My instincts had failed me.
That happens. It's why we have newsrooms and colleagues and editors and bosses.
But on Dec. 14, when we first heard the reports of a school shooting in Newtown, my first response wasn't to get in my car and go.
Dankosky looked at me like I was a fool (I can be) and I left. Nearly an hour later, I stashed my car in a church parking lot. It quickly became clear that nothing about Newtown that day was normal.
Eventually, all reporters we were stashed to the side of a public park where we waited, en masse, for press briefings. We couldn't report as lone operators like we normally would. But the details took forever. And I spent most of the day on the radio telling people that I didn't know anything.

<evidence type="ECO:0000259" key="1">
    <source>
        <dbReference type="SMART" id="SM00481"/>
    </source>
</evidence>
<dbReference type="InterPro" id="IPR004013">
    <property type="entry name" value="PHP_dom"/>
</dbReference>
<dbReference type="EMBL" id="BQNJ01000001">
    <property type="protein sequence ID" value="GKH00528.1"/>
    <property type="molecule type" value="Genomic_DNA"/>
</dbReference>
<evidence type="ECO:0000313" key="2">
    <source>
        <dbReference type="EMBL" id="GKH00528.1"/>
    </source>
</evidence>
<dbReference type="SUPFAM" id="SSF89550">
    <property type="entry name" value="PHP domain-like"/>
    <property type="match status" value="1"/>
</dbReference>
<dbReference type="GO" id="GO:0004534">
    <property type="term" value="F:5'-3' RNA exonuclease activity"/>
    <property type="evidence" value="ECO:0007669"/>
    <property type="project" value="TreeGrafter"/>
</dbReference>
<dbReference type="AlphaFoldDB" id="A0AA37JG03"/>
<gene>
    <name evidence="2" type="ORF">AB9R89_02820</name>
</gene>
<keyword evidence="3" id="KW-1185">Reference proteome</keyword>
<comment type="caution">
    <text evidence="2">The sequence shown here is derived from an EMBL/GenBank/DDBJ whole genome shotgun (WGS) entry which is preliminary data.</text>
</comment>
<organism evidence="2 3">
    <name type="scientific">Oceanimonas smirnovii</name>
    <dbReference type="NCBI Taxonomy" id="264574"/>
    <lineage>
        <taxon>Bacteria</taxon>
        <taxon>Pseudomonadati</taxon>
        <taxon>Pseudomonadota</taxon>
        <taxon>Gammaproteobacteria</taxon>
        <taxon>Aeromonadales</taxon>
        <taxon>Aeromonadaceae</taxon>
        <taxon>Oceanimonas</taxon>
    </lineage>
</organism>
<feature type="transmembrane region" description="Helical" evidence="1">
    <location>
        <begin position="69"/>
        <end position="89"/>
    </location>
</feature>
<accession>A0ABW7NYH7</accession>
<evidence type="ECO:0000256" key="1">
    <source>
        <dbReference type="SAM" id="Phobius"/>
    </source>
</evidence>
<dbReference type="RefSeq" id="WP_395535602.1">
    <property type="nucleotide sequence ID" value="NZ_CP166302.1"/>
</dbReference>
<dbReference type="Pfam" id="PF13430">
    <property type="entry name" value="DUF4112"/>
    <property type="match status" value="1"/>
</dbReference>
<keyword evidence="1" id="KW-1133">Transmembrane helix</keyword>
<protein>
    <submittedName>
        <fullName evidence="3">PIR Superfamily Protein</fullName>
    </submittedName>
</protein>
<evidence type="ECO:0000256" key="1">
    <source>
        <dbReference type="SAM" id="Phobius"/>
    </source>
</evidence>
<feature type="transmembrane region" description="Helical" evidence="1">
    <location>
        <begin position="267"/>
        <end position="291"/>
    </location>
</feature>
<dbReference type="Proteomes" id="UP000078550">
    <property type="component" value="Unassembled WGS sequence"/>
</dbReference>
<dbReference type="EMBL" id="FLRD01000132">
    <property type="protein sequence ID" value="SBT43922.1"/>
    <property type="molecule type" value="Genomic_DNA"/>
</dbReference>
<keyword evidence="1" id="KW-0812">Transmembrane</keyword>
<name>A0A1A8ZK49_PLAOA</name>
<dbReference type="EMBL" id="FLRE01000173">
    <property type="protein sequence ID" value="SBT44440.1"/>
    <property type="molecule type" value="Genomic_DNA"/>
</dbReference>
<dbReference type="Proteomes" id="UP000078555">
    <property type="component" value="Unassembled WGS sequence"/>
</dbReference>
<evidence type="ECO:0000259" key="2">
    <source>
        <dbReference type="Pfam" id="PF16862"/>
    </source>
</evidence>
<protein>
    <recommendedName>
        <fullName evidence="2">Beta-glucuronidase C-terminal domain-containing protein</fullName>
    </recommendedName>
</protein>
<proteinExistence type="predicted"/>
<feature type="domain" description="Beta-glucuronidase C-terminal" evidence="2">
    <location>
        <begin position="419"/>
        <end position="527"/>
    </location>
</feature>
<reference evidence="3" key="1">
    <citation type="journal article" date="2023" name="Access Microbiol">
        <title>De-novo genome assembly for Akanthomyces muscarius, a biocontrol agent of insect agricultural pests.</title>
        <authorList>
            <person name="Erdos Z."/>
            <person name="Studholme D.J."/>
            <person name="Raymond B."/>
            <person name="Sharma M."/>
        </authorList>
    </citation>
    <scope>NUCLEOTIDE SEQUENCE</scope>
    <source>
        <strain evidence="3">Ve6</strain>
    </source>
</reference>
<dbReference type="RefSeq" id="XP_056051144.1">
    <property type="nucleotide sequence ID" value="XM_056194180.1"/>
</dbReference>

By the time the night was over, I, like everyone else, knew far more than I wanted to. And I'll long remember these two minutes of radio when I closed out the night -- again, on the phone with Dankosky.
As I think back on it, we know a lot more now about Dec. 14. I'm not sure we understand anymore. Not sure we ever will.